A Scanner Darkly
Itâ€™s amazing to look at the failure rate of movies made from Philip K. Dick stories. Thereâ€™s been Paycheck, The Impostor, and even Minority Report, which looked all right, but had that Spielberg vibe â€” something Dick stories just donâ€™t have. Sure there are the heavyweights like Total Recall and Blade Runner, but while theyâ€™re both great films, are more inspired by Dickâ€™s writings than accurate retellings. The problem is that Philip K. Dick doesnâ€™t write action. For Dick, science fiction wasnâ€™t a genre that saw him foretelling so much the technological advances of a space age future, instead he wrote stories focusing on internal action, that is to say, those elements of life, like paranoia, self-doubt, personal detachment and personality confusion that came from characters becoming lost in their own world. While technology does feature in his work, it is not the hovercrafts, space ships or even invisible suits that bind the stories. Instead Dickâ€™s future is one where the irrelevant little man, unwittingly and often unfortunately, finds himself at odds with the powerful and often-malevolent forces that control the flow of information and ultimately shape society.
With the internal nature of his writing, as well as with his increasingly relevant vision of the future, itâ€™s not surprising that filmmakers find his work inspiring, nor is it surprising that in the end they opt for a bigger budget, more conventional approach that has things flying around, blowing up and ending nicely.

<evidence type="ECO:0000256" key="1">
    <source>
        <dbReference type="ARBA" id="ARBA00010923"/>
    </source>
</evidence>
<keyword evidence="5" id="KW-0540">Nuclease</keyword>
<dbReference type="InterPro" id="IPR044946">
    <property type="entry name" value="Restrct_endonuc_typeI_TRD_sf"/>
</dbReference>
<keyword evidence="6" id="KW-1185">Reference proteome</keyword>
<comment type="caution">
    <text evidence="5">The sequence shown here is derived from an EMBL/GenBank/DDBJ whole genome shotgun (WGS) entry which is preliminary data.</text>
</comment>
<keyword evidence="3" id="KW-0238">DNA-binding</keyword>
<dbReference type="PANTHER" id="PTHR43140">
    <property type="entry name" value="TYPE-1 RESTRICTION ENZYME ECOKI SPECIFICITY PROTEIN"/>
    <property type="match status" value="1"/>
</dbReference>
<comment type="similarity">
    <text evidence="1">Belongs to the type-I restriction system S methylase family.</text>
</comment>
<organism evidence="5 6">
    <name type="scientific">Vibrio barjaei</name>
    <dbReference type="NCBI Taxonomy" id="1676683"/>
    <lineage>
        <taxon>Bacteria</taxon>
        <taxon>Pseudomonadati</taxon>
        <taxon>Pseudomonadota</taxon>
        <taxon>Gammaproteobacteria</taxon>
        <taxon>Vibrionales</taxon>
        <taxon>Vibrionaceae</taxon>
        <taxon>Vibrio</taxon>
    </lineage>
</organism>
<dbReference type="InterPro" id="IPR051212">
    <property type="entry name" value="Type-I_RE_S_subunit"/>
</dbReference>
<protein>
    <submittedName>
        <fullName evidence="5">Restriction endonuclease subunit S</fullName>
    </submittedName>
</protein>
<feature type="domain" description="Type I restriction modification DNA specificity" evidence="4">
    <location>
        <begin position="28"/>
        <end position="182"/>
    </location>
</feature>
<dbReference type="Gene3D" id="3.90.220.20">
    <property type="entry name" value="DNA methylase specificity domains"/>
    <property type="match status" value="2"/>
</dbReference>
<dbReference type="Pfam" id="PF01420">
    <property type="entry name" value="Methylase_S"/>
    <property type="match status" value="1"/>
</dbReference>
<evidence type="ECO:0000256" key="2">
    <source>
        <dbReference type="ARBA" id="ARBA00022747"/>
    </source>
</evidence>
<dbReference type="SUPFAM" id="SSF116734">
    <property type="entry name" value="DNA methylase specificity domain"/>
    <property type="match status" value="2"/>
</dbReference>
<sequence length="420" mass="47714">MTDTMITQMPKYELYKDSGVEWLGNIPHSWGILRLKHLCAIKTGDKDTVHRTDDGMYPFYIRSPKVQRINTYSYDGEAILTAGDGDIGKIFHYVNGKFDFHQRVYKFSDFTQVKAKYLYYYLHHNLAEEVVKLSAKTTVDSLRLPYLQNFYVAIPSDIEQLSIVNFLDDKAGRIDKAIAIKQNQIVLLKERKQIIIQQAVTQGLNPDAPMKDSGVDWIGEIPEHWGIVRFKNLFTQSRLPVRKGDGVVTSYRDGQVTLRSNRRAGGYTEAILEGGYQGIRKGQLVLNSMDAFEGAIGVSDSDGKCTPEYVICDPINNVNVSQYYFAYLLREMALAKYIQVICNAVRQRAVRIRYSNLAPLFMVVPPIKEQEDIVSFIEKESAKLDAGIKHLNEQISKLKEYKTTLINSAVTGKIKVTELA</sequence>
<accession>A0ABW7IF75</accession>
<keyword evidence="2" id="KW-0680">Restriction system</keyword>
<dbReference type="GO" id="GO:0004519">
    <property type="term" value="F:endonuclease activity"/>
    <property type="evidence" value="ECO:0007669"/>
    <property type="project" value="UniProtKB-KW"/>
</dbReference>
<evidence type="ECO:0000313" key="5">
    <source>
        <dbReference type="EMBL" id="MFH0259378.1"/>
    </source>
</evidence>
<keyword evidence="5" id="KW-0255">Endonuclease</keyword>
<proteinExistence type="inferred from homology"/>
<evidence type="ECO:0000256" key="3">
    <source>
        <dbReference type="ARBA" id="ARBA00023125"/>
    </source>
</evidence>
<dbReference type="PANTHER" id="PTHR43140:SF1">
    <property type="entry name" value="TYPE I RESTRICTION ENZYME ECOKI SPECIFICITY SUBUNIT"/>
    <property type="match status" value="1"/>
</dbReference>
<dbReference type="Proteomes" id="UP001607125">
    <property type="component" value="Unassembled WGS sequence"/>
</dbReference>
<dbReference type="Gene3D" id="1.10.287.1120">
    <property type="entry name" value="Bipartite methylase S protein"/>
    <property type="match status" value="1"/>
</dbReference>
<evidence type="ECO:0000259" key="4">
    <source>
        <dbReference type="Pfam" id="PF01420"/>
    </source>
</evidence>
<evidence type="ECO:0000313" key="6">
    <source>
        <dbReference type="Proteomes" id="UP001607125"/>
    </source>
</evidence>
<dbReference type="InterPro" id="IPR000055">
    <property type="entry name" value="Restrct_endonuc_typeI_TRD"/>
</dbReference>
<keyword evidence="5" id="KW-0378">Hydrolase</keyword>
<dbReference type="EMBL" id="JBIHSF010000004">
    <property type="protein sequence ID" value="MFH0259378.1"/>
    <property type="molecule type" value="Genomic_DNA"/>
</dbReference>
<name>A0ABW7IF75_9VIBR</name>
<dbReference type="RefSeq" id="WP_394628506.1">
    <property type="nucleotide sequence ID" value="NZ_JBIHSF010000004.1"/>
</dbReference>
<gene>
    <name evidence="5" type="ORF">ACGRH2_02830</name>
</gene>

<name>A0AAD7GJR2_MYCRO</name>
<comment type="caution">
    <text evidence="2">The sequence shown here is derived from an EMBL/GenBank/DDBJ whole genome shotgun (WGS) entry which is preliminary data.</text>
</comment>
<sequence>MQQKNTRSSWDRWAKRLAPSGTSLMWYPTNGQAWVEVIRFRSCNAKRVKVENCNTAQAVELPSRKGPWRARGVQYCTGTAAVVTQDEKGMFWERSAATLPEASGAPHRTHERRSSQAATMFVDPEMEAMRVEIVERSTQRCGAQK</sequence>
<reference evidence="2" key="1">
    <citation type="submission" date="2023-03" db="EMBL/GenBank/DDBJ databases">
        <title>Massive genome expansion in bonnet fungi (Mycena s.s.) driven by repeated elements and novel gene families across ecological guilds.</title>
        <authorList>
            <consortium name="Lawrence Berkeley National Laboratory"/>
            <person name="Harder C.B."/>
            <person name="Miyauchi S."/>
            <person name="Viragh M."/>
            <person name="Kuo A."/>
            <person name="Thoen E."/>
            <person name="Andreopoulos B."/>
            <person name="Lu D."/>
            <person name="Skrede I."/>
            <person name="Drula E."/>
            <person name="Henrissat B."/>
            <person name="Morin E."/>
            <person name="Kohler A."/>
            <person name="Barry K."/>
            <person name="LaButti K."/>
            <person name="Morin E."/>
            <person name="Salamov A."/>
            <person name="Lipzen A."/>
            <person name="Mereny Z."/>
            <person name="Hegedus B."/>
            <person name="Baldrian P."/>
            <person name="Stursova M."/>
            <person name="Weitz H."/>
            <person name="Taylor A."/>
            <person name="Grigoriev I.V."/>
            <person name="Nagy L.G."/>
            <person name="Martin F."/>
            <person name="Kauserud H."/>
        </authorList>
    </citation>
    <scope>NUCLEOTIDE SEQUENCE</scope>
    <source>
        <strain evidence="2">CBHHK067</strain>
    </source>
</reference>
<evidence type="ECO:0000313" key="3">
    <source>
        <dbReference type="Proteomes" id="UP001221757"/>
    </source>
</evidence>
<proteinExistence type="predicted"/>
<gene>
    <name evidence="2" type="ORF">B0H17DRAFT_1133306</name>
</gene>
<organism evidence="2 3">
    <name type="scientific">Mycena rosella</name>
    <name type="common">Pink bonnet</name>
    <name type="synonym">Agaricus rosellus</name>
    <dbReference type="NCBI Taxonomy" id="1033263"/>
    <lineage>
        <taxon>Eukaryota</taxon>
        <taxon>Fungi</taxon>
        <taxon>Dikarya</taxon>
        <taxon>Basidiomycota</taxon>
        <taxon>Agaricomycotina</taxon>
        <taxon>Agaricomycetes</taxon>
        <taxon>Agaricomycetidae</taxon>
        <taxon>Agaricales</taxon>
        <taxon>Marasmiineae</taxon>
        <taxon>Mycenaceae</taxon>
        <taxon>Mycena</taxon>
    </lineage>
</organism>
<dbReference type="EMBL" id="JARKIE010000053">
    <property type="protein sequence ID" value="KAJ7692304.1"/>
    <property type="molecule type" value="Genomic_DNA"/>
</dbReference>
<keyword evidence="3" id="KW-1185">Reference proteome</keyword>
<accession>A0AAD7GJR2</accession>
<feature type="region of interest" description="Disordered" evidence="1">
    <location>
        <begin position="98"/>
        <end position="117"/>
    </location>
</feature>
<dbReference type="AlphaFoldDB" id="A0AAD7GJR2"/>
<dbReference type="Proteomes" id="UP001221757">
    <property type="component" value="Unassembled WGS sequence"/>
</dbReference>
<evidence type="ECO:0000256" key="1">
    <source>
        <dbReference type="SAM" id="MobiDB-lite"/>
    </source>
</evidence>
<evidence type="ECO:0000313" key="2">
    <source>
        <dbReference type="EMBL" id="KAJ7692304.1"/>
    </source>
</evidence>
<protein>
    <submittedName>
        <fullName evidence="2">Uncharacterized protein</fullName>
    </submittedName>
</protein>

With the release of his latest movie, A Scanner Darkly, finally slated for July, Director Richard Linklater might be the first filmmaker to really and most honestly explore Dickâ€™s vision. The film version of Dickâ€™s 1977 novel is the second effort by Linklater to be produced using the rotoscoping technique that he used for his gift of a film Waking Life, (which features a scene of Linklater himself discussing PKD while playing pinball). The central story concerns two men: Bob Arctor, a junkie addicted to the drug only referred to as Substance D, and the undercover drug agent, Agent Fred, who has been assigned to spy and report on the activities of those living in Arctorâ€™s house. Simple. Until you realize that both men are the same man, and that Fred is Arctor, whose chronic use of substance D has resulted in a hemispherical rift in his brain, leaving him incapable of recognizing this duality. The result is a man spying on himself, which in Dickâ€™s world inevitably breeds massive paranoia and distrust. This theme of psychotropic schizophrenia is common in Dickâ€™s work, undoubtedly stemming from his own well-documented struggle with amphetamine addiction. As in Waking Life, a film that explored the philosophical and almost spiritual notions of a waking dream state, Linklater is able to film his work without the production hassles of conventional filmmaking.
With each frame being painstakingly painted, objects are removed, characters float and Waking Life was able to explore and express the limitless possibilities of perspective and reality. The landscapes are fluid and moving, the characters, human but shifting. This type of duality seems tailor made for the world in where reality is entirely a matter of perspective, and even that can not be trusted. With the conventional slew of big budget summer blockbusters rolling our way, it would make me happy if Linklaterâ€™s artistic vision of Dickâ€™s personal dystopia manages to reflect Dickâ€™s propensity to blow your mind instead of having to blow shit up.